#JewelryGeography Greenwich Village Virtual Walking Tour with Toni Greenbaum

  • Online Event
  • Weds, Sept 23, 2020

Throughout its history, New York City is constantly reinventing itself as the epicenter of everything – art, theater, music, fashion, food, finance and of course, jewelry. And though we’re wondering how NYC will reinvent itself once again in a post-pandemic world – the energy of its streets, the diversity of its neighborhoods, the strength of its communities is a testament to NYC’s ability to get through hard times and be better than ever. Join us as we go “back in time” and look at the city, through the lens of jewelry, and stroll its streets in other eras. Sometimes it takes only one new shop or one new artist to shift a neighborhood in a new direction…

We travelled first to 1930s-1970s Greenwich Village, a mecca for studios and shops specializing in handmade jewelry – what we now term “modernist”. In association with her book Sam Kramer: Jeweler on the Edge, jewelry historian Toni Greenbaum took us on a Virtual Walking Tour of the former sites of several iconic Greenwich Village jewelry establishments, including Sam Kramer, Art Smith, Francisco Rebajes, Winifred Mason, Paul Lobel, Bill Tendler, and Ed Wiener. We visited these extraordinary and influential jewelers through archival photos of The Village along with images of the makers, their captivating works, and current photos of the store locations.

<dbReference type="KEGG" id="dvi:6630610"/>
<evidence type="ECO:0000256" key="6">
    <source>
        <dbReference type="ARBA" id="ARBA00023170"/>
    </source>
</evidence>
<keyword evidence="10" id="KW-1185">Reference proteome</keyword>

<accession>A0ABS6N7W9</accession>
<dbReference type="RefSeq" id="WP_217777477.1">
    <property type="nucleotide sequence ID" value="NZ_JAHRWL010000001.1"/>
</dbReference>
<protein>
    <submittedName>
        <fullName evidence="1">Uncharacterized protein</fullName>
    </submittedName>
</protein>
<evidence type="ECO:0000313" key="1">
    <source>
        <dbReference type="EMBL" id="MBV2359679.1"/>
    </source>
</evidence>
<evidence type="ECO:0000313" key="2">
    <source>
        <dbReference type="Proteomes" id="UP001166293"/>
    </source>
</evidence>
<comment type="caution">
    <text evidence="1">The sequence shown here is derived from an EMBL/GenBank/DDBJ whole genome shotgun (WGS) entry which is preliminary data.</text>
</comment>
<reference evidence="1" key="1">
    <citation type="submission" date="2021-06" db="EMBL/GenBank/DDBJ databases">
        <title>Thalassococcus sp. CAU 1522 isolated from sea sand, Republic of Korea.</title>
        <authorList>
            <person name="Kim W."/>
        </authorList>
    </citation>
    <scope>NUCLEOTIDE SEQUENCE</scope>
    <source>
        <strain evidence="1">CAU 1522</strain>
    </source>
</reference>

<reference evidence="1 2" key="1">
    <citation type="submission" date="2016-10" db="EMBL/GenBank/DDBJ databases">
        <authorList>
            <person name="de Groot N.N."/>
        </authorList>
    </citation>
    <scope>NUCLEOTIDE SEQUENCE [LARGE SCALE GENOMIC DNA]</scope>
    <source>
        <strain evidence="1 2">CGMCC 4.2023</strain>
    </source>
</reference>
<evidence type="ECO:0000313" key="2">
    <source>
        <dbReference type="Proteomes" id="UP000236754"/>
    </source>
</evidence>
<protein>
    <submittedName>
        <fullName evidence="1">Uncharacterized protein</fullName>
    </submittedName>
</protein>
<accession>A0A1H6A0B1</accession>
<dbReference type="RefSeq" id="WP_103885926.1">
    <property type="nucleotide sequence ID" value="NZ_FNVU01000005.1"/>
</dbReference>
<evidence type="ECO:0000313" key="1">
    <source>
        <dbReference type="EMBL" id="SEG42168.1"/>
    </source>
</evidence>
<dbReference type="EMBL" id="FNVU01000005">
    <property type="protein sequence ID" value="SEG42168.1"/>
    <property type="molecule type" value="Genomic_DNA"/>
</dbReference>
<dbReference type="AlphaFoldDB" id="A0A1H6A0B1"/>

Toni Greenbaum is a New York-based art historian specializing in twentieth and twenty-first century jewelry and metalwork. She wrote Messengers of Modernism: American Studio Jewelry 1940-1960, along with numerous book chapters, exhibition catalogues, and essays for arts publications, including an essay on Sam Kramer and contemporary jeweler Karl Fritsch for Jewelry Stories: Highlights from the Collection 1947-2019, to be published by the Museum of Arts and Design and Arnoldsche in Fall 2020. Greenbaum has lectured internationally and has worked on exhibitions for several museums. She is a Professor at Pratt Institute in Brooklyn, New York, where she teaches a course in Theory and Criticism of Contemporary Jewelry.